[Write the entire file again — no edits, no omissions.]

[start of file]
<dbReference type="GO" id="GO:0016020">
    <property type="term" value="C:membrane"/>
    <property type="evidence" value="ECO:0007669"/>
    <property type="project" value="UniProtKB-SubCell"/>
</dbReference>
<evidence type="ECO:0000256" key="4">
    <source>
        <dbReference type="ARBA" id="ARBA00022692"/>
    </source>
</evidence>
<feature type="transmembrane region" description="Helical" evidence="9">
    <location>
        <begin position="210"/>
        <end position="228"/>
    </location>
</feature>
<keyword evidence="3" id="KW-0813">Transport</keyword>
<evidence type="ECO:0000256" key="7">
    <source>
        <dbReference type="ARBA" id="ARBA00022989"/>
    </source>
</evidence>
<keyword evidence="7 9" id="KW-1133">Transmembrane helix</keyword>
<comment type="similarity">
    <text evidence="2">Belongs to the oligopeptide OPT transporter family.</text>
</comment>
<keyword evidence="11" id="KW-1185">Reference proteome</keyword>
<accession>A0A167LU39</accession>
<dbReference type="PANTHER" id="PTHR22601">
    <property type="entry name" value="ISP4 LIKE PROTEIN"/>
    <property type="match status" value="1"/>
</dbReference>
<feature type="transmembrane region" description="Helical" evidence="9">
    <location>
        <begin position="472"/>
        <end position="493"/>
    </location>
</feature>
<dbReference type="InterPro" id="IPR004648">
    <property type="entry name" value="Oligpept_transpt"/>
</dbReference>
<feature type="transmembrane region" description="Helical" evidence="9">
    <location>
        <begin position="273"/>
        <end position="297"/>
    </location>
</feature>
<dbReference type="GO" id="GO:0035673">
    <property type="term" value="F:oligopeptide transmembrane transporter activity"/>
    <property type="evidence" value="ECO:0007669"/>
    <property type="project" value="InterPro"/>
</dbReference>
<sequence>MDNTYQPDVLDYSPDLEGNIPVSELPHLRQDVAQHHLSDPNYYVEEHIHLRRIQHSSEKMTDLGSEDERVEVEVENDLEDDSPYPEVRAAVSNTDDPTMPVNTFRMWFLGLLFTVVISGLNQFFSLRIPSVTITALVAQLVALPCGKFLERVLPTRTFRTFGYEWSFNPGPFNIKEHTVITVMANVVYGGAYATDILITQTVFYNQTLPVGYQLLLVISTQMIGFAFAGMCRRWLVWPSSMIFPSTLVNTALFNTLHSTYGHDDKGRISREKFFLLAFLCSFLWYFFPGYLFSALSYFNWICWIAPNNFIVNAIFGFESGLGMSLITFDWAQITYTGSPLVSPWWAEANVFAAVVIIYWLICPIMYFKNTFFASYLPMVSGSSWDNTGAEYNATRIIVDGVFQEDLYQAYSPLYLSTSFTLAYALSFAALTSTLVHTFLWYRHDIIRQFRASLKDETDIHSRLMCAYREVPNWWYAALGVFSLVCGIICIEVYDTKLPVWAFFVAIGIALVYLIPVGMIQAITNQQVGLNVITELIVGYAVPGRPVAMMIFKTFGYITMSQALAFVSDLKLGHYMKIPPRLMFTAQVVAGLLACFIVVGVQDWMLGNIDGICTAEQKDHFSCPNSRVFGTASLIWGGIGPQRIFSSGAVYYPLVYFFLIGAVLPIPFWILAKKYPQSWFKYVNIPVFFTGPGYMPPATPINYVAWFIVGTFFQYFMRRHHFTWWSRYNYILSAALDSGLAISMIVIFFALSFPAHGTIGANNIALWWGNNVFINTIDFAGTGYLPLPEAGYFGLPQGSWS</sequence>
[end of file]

<dbReference type="GO" id="GO:0016020">
    <property type="term" value="C:membrane"/>
    <property type="evidence" value="ECO:0007669"/>
    <property type="project" value="UniProtKB-SubCell"/>
</dbReference>
<evidence type="ECO:0000256" key="4">
    <source>
        <dbReference type="ARBA" id="ARBA00022692"/>
    </source>
</evidence>
<feature type="transmembrane region" description="Helical" evidence="9">
    <location>
        <begin position="210"/>
        <end position="228"/>
    </location>
</feature>
<keyword evidence="3" id="KW-0813">Transport</keyword>
<evidence type="ECO:0000256" key="7">
    <source>
        <dbReference type="ARBA" id="ARBA00022989"/>
    </source>
</evidence>
<keyword evidence="7 9" id="KW-1133">Transmembrane helix</keyword>
<comment type="similarity">
    <text evidence="2">Belongs to the oligopeptide OPT transporter family.</text>
</comment>
<keyword evidence="11" id="KW-1185">Reference proteome</keyword>
<accession>A0A167LU39</accession>
<dbReference type="PANTHER" id="PTHR22601">
    <property type="entry name" value="ISP4 LIKE PROTEIN"/>
    <property type="match status" value="1"/>
</dbReference>
<feature type="transmembrane region" description="Helical" evidence="9">
    <location>
        <begin position="472"/>
        <end position="493"/>
    </location>
</feature>
<dbReference type="InterPro" id="IPR004648">
    <property type="entry name" value="Oligpept_transpt"/>
</dbReference>
<feature type="transmembrane region" description="Helical" evidence="9">
    <location>
        <begin position="273"/>
        <end position="297"/>
    </location>
</feature>
<dbReference type="GO" id="GO:0035673">
    <property type="term" value="F:oligopeptide transmembrane transporter activity"/>
    <property type="evidence" value="ECO:0007669"/>
    <property type="project" value="InterPro"/>
</dbReference>
<sequence>MDNTYQPDVLDYSPDLEGNIPVSELPHLRQDVAQHHLSDPNYYVEEHIHLRRIQHSSEKMTDLGSEDERVEVEVENDLEDDSPYPEVRAAVSNTDDPTMPVNTFRMWFLGLLFTVVISGLNQFFSLRIPSVTITALVAQLVALPCGKFLERVLPTRTFRTFGYEWSFNPGPFNIKEHTVITVMANVVYGGAYATDILITQTVFYNQTLPVGYQLLLVISTQMIGFAFAGMCRRWLVWPSSMIFPSTLVNTALFNTLHSTYGHDDKGRISREKFFLLAFLCSFLWYFFPGYLFSALSYFNWICWIAPNNFIVNAIFGFESGLGMSLITFDWAQITYTGSPLVSPWWAEANVFAAVVIIYWLICPIMYFKNTFFASYLPMVSGSSWDNTGAEYNATRIIVDGVFQEDLYQAYSPLYLSTSFTLAYALSFAALTSTLVHTFLWYRHDIIRQFRASLKDETDIHSRLMCAYREVPNWWYAALGVFSLVCGIICIEVYDTKLPVWAFFVAIGIALVYLIPVGMIQAITNQQVGLNVITELIVGYAVPGRPVAMMIFKTFGYITMSQALAFVSDLKLGHYMKIPPRLMFTAQVVAGLLACFIVVGVQDWMLGNIDGICTAEQKDHFSCPNSRVFGTASLIWGGIGPQRIFSSGAVYYPLVYFFLIGAVLPIPFWILAKKYPQSWFKYVNIPVFFTGPGYMPPATPINYVAWFIVGTFFQYFMRRHHFTWWSRYNYILSAALDSGLAISMIVIFFALSFPAHGTIGANNIALWWGNNVFINTIDFAGTGYLPLPEAGYFGLPQGSWS</sequence>